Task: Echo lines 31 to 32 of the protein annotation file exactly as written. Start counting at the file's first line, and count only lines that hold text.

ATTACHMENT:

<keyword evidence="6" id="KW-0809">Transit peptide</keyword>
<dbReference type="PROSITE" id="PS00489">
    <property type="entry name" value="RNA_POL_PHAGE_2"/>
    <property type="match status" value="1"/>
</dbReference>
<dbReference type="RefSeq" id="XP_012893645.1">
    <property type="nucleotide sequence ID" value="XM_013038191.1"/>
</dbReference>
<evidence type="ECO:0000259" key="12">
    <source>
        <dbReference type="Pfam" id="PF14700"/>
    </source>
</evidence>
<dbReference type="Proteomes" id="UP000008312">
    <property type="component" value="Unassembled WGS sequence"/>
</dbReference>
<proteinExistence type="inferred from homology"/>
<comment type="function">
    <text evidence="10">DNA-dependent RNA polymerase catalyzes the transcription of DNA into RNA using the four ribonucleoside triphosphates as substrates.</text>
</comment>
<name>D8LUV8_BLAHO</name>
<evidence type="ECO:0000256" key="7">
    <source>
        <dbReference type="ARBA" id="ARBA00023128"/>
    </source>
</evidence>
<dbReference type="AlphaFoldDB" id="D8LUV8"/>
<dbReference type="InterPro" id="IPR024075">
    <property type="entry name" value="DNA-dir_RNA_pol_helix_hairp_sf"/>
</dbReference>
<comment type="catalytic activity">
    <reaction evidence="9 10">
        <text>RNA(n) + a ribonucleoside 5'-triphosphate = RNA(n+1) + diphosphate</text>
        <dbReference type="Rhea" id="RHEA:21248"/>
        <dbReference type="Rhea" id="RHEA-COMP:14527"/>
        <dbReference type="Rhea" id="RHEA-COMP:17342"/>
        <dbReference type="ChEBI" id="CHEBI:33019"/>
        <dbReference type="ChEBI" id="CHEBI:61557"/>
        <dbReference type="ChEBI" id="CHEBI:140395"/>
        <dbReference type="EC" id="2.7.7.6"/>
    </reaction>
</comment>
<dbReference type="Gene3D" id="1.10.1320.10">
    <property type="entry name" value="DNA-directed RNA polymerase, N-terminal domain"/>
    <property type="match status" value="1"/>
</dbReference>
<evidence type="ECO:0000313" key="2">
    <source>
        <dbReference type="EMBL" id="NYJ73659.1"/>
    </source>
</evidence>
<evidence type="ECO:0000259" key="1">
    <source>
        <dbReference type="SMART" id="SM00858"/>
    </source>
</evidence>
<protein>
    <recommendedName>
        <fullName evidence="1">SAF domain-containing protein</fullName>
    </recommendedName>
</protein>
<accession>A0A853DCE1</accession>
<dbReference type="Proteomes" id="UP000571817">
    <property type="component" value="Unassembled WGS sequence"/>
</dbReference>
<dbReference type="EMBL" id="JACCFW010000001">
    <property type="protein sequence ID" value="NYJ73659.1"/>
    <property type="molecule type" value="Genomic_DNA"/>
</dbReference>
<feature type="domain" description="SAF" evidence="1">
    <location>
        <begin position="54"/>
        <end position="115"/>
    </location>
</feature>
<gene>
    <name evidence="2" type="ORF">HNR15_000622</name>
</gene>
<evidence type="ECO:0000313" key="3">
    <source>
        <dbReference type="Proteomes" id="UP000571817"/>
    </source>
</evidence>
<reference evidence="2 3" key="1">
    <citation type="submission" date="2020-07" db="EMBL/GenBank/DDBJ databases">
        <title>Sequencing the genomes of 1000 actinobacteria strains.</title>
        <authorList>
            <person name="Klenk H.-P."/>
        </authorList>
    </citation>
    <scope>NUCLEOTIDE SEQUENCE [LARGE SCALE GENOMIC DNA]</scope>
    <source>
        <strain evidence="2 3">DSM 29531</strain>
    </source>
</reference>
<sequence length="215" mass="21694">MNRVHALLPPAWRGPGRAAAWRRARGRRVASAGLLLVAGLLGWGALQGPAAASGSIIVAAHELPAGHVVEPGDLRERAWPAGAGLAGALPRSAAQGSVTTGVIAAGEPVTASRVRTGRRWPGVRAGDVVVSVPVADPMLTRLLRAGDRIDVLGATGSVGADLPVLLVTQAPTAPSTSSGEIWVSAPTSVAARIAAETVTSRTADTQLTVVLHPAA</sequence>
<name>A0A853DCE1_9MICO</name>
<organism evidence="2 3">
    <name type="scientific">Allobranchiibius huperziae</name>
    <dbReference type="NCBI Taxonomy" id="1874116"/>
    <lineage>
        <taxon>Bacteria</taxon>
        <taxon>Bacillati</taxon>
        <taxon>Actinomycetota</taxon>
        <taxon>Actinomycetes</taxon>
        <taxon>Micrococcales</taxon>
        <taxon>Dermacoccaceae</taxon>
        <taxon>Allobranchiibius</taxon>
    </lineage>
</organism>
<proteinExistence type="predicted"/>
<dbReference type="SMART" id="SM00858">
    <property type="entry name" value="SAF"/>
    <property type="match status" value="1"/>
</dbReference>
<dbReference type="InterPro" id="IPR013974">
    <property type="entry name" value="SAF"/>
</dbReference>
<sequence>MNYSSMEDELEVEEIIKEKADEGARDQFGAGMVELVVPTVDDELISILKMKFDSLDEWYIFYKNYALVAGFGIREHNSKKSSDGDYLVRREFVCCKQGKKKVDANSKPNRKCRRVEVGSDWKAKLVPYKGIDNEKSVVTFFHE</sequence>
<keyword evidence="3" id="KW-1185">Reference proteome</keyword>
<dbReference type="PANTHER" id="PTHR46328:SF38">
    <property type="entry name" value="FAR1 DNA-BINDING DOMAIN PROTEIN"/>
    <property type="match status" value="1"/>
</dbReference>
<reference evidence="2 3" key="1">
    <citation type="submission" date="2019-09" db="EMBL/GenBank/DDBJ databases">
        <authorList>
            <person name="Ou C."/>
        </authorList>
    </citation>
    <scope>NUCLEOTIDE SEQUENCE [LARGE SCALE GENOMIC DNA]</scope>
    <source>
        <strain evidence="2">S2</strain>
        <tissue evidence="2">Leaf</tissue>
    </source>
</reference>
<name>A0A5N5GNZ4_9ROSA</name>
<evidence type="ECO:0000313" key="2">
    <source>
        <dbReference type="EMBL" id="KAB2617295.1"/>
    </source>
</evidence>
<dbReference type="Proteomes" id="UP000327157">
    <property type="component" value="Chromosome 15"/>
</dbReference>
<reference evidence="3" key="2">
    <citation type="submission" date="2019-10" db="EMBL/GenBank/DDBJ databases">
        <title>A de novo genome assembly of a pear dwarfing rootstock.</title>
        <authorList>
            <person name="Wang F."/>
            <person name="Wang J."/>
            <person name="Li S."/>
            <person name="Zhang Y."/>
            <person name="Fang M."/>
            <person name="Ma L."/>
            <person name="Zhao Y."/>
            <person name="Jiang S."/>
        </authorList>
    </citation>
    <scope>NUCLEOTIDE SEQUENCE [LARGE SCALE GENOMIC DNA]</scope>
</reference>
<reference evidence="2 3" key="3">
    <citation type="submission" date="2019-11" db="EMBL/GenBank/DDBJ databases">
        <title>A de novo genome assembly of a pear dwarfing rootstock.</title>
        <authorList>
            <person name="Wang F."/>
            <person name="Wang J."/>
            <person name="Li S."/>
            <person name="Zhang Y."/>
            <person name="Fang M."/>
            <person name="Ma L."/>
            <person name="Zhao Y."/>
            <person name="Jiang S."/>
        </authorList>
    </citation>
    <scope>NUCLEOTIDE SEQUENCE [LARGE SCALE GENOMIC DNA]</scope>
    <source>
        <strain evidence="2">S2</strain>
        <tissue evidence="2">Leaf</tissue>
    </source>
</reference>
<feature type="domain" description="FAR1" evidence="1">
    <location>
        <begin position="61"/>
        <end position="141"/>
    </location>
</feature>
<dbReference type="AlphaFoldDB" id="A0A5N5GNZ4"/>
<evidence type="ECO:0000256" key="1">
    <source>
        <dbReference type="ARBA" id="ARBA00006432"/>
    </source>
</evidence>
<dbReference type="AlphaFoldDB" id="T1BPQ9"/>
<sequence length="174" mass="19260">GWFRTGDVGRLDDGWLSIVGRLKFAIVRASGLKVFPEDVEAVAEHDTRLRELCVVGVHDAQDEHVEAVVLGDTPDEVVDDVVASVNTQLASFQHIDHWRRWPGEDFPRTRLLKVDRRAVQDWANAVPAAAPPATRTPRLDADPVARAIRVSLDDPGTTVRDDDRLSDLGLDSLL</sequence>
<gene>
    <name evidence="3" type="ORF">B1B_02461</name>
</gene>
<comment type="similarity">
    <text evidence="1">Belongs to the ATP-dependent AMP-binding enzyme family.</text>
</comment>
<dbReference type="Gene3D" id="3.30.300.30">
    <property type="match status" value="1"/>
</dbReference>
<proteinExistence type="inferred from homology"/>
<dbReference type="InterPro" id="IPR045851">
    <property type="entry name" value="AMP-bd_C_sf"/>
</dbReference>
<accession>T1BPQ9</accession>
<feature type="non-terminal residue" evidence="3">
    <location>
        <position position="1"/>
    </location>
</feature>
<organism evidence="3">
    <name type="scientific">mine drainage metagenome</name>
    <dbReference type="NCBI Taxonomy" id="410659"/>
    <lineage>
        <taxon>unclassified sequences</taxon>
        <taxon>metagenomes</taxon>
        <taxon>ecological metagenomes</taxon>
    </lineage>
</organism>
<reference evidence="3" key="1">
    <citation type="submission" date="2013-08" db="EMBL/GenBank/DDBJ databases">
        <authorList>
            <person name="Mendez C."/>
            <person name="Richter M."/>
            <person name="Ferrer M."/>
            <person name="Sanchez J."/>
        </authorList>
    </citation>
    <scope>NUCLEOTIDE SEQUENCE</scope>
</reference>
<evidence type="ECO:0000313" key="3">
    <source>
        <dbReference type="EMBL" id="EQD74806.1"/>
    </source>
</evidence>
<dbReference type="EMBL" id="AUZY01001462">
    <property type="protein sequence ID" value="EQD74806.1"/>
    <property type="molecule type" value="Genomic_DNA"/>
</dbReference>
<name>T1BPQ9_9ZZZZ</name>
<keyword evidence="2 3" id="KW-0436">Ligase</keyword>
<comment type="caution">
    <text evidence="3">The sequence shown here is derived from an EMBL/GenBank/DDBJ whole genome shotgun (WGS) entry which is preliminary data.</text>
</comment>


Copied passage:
<comment type="catalytic activity">
    <reaction evidence="9 10">